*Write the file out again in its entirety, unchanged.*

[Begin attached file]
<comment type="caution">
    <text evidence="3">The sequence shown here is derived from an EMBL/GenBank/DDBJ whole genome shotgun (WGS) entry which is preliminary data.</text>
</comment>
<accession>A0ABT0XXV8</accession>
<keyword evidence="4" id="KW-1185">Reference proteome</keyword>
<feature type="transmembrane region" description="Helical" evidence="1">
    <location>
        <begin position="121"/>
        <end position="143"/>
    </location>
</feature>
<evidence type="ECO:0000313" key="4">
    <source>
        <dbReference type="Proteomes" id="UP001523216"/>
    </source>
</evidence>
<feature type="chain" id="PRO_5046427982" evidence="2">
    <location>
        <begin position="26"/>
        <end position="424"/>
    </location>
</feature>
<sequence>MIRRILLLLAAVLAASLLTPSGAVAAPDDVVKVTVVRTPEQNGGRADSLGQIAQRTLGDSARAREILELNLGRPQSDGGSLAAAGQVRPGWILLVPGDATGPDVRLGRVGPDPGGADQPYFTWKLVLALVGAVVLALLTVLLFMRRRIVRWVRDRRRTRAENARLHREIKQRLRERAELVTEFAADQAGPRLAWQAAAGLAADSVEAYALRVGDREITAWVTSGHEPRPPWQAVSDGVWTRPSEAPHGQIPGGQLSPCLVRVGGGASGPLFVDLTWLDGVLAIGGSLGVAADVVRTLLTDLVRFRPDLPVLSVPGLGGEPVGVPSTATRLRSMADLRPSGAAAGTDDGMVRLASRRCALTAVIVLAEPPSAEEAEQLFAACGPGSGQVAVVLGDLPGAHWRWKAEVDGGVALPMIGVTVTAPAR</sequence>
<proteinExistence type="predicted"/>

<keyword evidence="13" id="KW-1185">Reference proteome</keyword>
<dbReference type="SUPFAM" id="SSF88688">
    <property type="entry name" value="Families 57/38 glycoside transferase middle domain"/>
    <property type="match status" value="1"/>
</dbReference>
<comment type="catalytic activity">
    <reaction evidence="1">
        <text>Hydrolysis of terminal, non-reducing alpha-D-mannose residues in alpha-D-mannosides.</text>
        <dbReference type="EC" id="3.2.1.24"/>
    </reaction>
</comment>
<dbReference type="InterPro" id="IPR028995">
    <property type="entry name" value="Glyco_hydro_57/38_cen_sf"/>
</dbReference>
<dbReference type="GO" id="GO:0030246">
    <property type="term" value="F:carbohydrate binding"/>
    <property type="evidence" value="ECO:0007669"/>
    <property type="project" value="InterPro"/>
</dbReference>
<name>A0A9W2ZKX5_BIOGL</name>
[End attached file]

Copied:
<comment type="caution">
    <text evidence="3">The sequence shown here is derived from an EMBL/GenBank/DDBJ whole genome shotgun (WGS) entry which is preliminary data.</text>
</comment>
<accession>A0ABT0XXV8</accession>
<keyword evidence="4" id="KW-1185">Reference proteome</keyword>
<feature type="transmembrane region" description="Helical" evidence="1">
    <location>
        <begin position="121"/>
        <end position="143"/>
    </location>
</feature>
<evidence type="ECO:0000313" key="4">
    <source>
        <dbReference type="Proteomes" id="UP001523216"/>
    </source>
</evidence>
<feature type="chain" id="PRO_5046427982" evidence="2">
    <location>
        <begin position="26"/>
        <end position="424"/>
    </location>
</feature>
<sequence>MIRRILLLLAAVLAASLLTPSGAVAAPDDVVKVTVVRTPEQNGGRADSLGQIAQRTLGDSARAREILELNLGRPQSDGGSLAAAGQVRPGWILLVPGDATGPDVRLGRVGPDPGGADQPYFTWKLVLALVGAVVLALLTVLLFMRRRIVRWVRDRRRTRAENARLHREIKQRLRERAELVTEFAADQAGPRLAWQAAAGLAADSVEAYALRVGDREITAWVTSGHEPRPPWQAVSDGVWTRPSEAPHGQIPGGQLSPCLVRVGGGASGPLFVDLTWLDGVLAIGGSLGVAADVVRTLLTDLVRFRPDLPVLSVPGLGGEPVGVPSTATRLRSMADLRPSGAAAGTDDGMVRLASRRCALTAVIVLAEPPSAEEAEQLFAACGPGSGQVAVVLGDLPGAHWRWKAEVDGGVALPMIGVTVTAPAR</sequence>
<proteinExistence type="predicted"/>

<keyword evidence="13" id="KW-1185">Reference proteome</keyword>
<dbReference type="SUPFAM" id="SSF88688">
    <property type="entry name" value="Families 57/38 glycoside transferase middle domain"/>
    <property type="match status" value="1"/>
</dbReference>
<comment type="catalytic activity">
    <reaction evidence="1">
        <text>Hydrolysis of terminal, non-reducing alpha-D-mannose residues in alpha-D-mannosides.</text>
        <dbReference type="EC" id="3.2.1.24"/>
    </reaction>
</comment>
<dbReference type="InterPro" id="IPR028995">
    <property type="entry name" value="Glyco_hydro_57/38_cen_sf"/>
</dbReference>
<dbReference type="GO" id="GO:0030246">
    <property type="term" value="F:carbohydrate binding"/>
    <property type="evidence" value="ECO:0007669"/>
    <property type="project" value="InterPro"/>
</dbReference>
<name>A0A9W2ZKX5_BIOGL</name>